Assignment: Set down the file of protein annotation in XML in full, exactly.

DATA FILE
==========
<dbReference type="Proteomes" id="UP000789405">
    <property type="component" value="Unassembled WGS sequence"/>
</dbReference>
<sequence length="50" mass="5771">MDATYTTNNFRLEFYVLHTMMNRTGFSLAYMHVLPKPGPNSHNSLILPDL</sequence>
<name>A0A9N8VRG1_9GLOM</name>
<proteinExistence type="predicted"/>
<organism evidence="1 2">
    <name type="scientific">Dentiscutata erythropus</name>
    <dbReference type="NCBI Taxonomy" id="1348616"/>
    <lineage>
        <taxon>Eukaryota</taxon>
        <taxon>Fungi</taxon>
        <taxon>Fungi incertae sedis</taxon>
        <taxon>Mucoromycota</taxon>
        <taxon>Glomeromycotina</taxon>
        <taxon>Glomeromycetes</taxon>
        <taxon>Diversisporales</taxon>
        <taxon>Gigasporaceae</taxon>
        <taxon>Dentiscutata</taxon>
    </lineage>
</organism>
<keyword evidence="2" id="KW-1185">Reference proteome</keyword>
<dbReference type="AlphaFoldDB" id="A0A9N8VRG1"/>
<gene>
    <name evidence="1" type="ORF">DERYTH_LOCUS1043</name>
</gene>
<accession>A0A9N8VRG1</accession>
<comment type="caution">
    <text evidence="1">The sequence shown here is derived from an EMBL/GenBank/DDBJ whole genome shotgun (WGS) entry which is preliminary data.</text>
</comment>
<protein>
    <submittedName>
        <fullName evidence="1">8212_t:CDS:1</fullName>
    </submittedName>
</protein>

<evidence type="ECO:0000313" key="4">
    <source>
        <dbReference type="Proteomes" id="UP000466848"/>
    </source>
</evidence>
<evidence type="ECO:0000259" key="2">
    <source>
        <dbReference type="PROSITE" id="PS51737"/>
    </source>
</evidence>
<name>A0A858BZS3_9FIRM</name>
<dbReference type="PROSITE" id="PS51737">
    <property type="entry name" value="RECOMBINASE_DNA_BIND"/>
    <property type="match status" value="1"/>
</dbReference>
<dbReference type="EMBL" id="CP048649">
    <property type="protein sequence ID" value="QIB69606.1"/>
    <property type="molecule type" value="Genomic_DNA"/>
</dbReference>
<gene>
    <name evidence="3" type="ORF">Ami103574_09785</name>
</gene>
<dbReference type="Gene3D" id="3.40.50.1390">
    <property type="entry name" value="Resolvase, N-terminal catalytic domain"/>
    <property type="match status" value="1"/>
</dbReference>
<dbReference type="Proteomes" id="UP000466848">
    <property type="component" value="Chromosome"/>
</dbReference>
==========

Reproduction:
<dbReference type="Proteomes" id="UP000789405">
    <property type="component" value="Unassembled WGS sequence"/>
</dbReference>
<sequence length="50" mass="5771">MDATYTTNNFRLEFYVLHTMMNRTGFSLAYMHVLPKPGPNSHNSLILPDL</sequence>
<name>A0A9N8VRG1_9GLOM</name>
<proteinExistence type="predicted"/>
<organism evidence="1 2">
    <name type="scientific">Dentiscutata erythropus</name>
    <dbReference type="NCBI Taxonomy" id="1348616"/>
    <lineage>
        <taxon>Eukaryota</taxon>
        <taxon>Fungi</taxon>
        <taxon>Fungi incertae sedis</taxon>
        <taxon>Mucoromycota</taxon>
        <taxon>Glomeromycotina</taxon>
        <taxon>Glomeromycetes</taxon>
        <taxon>Diversisporales</taxon>
        <taxon>Gigasporaceae</taxon>
        <taxon>Dentiscutata</taxon>
    </lineage>
</organism>
<keyword evidence="2" id="KW-1185">Reference proteome</keyword>
<dbReference type="AlphaFoldDB" id="A0A9N8VRG1"/>
<gene>
    <name evidence="1" type="ORF">DERYTH_LOCUS1043</name>
</gene>
<accession>A0A9N8VRG1</accession>
<comment type="caution">
    <text evidence="1">The sequence shown here is derived from an EMBL/GenBank/DDBJ whole genome shotgun (WGS) entry which is preliminary data.</text>
</comment>
<protein>
    <submittedName>
        <fullName evidence="1">8212_t:CDS:1</fullName>
    </submittedName>
</protein>

<evidence type="ECO:0000313" key="4">
    <source>
        <dbReference type="Proteomes" id="UP000466848"/>
    </source>
</evidence>
<evidence type="ECO:0000259" key="2">
    <source>
        <dbReference type="PROSITE" id="PS51737"/>
    </source>
</evidence>
<name>A0A858BZS3_9FIRM</name>
<dbReference type="PROSITE" id="PS51737">
    <property type="entry name" value="RECOMBINASE_DNA_BIND"/>
    <property type="match status" value="1"/>
</dbReference>
<dbReference type="EMBL" id="CP048649">
    <property type="protein sequence ID" value="QIB69606.1"/>
    <property type="molecule type" value="Genomic_DNA"/>
</dbReference>
<gene>
    <name evidence="3" type="ORF">Ami103574_09785</name>
</gene>
<dbReference type="Gene3D" id="3.40.50.1390">
    <property type="entry name" value="Resolvase, N-terminal catalytic domain"/>
    <property type="match status" value="1"/>
</dbReference>
<dbReference type="Proteomes" id="UP000466848">
    <property type="component" value="Chromosome"/>
</dbReference>